Baku, Azerbaijan, Aug. 12
By Matanat Nasibova – Trend:
The new cargo transportation route proposed by the Georgian side through the railway from Georgia to Russia via Azerbaijan as an alternative to Upper Lars may be attractive for Georgia, Azerbaijan and Russia and to some extent will expand the Russia-Georgia trade and economic relations that are being improved, famous Georgian expert Archil Sikharulidze told Trend.
Sikharulidze was commenting on the prospect of the transit of Georgian cargoes through Azerbaijan to Russia, recently proposed by public figure, businessman and founder of the "Foundation for the Revival and Development of Russian-Georgian Relations" David Tsetskhladze.
The Georgian railway project developer thinks that the railroad in Upper Lars will not be overloaded due to this route, it is quite rational in terms of saving time for tourists traveling to Georgia, as well as for Georgian food suppliers to enter the Russian markets.
“Tsetskhladze's proposal was viable,” Sikharulidze added. “Its economic and political benefits must be at the same level.”
"I think that this proposal can be considered in Georgia after the presidential election, which is expected in the autumn 2018," the analyst said.
By the way, the initiative put forward in Georgia caused serious resentment in neighboring Armenia, where serious problems arose related to the transit of local agricultural products, which are transported through the Upper Lars checkpoint for the delivery of goods to Russia.
The Upper Lars checkpoint at the Georgian-Russian border is the only way for Armenian carriers to supply agricultural products to Russia.
But due to traffic jams, including a big flow of tourists from Russia and the neighboring regional countries traveling to Georgia, Armenian trucks often stand idle on this railroad for weeks, which causes great damage to the Armenian economy.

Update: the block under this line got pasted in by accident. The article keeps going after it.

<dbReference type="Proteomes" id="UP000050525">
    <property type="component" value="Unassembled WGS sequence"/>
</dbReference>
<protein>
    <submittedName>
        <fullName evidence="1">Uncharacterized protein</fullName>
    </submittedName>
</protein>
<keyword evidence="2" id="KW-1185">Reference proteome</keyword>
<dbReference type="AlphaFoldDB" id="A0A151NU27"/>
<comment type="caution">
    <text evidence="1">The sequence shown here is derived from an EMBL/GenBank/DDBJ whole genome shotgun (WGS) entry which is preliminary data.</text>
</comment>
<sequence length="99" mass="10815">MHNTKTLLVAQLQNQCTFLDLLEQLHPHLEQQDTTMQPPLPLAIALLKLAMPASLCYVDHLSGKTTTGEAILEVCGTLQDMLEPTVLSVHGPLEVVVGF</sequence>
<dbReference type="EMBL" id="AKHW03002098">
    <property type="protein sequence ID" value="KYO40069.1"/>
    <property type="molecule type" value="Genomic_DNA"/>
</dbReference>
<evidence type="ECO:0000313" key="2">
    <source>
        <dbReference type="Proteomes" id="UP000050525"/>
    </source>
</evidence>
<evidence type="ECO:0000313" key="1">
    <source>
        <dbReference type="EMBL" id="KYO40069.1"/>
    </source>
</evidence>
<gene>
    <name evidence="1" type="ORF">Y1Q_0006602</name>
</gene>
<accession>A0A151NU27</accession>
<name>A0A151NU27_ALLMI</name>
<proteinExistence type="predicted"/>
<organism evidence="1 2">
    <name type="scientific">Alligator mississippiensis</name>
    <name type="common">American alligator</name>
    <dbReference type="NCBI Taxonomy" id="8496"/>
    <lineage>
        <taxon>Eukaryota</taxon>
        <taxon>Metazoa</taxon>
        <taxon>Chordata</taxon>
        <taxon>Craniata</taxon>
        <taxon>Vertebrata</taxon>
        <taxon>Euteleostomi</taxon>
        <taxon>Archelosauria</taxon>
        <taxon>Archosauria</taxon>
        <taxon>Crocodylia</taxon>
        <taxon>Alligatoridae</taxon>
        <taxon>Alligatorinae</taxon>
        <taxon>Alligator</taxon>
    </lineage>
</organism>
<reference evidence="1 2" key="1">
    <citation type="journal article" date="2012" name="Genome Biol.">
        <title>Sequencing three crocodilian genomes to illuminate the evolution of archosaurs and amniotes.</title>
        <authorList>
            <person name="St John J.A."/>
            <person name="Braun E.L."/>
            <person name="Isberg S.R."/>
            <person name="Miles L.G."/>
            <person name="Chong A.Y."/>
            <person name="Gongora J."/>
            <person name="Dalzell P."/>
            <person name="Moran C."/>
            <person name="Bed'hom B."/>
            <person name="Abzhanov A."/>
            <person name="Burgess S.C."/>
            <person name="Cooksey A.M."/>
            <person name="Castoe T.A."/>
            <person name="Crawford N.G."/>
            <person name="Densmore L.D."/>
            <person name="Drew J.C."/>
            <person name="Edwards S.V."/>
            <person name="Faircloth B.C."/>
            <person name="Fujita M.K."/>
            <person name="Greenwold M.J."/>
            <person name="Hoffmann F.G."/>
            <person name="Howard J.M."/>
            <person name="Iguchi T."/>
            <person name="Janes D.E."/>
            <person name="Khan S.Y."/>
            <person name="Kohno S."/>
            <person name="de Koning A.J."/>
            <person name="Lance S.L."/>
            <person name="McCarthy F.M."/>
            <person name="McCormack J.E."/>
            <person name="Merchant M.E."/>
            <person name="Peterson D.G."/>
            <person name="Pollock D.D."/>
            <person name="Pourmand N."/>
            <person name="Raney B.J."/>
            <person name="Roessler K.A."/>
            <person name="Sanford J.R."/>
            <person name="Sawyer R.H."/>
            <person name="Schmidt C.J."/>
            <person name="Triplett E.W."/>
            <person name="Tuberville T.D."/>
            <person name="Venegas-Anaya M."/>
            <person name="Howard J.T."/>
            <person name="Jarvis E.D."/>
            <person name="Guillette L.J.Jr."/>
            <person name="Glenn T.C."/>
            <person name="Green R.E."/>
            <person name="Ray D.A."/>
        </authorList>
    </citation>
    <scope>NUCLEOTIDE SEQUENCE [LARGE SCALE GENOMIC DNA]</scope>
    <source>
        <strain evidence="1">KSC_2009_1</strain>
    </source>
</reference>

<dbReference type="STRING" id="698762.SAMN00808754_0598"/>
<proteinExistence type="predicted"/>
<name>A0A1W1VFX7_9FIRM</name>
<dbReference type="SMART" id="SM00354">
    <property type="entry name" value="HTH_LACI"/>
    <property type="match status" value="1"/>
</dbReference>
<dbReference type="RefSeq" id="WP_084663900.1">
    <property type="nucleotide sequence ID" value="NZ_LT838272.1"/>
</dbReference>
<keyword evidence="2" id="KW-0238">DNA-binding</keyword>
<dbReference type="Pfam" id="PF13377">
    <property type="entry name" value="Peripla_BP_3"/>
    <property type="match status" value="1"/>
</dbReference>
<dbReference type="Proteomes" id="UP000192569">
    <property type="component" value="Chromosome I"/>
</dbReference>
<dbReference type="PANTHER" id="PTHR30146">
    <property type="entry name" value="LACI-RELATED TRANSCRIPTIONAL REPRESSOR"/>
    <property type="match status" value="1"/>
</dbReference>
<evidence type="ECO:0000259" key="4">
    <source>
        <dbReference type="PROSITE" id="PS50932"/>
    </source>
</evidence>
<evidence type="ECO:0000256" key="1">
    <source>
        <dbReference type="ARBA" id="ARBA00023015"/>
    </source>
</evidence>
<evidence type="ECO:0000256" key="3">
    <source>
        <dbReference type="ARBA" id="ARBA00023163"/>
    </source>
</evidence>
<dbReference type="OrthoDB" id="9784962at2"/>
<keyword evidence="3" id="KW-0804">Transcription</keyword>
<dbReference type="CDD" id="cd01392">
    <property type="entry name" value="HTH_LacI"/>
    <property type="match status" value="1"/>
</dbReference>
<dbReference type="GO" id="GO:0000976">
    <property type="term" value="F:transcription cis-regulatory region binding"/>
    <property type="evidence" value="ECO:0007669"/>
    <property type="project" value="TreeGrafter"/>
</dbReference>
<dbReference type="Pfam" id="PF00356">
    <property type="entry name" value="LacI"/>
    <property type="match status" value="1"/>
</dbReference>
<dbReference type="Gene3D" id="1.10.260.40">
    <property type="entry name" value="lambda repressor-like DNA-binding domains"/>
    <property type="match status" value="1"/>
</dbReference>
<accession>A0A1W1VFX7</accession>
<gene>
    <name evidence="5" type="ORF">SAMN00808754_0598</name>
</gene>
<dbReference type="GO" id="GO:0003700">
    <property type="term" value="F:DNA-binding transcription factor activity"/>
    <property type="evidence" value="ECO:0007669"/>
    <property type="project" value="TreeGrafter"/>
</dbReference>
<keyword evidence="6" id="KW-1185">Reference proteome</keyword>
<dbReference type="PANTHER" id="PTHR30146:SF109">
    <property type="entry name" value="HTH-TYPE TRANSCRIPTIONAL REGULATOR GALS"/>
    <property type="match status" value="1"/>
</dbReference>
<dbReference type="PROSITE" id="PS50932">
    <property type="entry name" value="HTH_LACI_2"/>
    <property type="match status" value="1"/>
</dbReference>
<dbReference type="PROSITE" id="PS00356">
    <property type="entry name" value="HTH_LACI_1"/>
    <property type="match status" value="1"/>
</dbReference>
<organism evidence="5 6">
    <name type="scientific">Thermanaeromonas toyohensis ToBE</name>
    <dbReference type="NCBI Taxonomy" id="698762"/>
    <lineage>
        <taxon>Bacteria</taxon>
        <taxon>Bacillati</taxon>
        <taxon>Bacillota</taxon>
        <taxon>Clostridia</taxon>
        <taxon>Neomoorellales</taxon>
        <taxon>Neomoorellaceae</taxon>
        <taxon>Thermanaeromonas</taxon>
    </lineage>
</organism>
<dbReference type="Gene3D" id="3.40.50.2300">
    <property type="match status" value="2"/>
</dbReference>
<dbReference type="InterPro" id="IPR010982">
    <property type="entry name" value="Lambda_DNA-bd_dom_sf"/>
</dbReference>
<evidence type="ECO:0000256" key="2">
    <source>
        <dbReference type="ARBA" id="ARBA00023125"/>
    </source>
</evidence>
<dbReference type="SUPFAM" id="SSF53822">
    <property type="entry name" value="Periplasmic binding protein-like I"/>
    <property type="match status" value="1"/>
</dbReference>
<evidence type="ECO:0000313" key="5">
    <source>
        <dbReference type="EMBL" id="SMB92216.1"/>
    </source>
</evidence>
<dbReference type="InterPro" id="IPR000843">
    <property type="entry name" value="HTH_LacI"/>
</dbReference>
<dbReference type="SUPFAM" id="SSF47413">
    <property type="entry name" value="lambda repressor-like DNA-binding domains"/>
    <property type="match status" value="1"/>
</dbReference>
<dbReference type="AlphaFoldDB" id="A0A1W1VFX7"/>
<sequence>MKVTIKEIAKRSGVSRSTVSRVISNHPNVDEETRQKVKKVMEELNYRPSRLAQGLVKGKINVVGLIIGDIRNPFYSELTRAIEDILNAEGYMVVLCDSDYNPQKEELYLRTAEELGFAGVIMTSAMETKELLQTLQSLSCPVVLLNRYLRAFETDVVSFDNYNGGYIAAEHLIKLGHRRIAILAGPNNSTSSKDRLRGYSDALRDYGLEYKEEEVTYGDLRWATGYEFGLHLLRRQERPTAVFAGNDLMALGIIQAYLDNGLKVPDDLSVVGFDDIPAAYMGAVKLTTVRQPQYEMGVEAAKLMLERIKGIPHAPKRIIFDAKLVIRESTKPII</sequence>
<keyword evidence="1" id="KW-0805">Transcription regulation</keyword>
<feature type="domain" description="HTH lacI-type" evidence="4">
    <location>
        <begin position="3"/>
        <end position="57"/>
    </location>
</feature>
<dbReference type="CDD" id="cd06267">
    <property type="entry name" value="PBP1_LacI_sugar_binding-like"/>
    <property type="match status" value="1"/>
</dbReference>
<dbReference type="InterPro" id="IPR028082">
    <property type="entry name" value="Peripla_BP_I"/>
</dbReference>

According to the Armenian media, this problem has aggravated in summer due to the continuous flow of Russian tourists traveling to Georgia via this railroad.
Meanwhile, the new route does not solve the problems of Yerevan, as the transportation of Armenian cargoes through Azerbaijan is completely excluded due to the occupation policy of Armenia.
“For Armenia, the initiative of the Georgian side could be attractive in case of the settlement of relations with Azerbaijan,” the Georgian expert added.
The Baku-Tbilisi-Kars corridor has been already used for transit from Central Asia and South-East Asia. The cargoes are transported to Russia via the North-South corridor, which currently connects Iran, Azerbaijan and Russia and having prospects for extension to India and the countries of the Persian Gulf.
The conflict between the two South Caucasus countries began in 1988 when Armenia made territorial claims against Azerbaijan. As a result of the ensuing war, in 1992 Armenian armed forces occupied 20 percent of Azerbaijan, including the Nagorno-Karabakh region and seven surrounding districts.
The 1994 ceasefire agreement was followed by peace negotiations. Armenia has not yet implemented four UN Security Council resolutions on withdrawal of its armed forces from the Nagorno-Karabakh and the surrounding districts.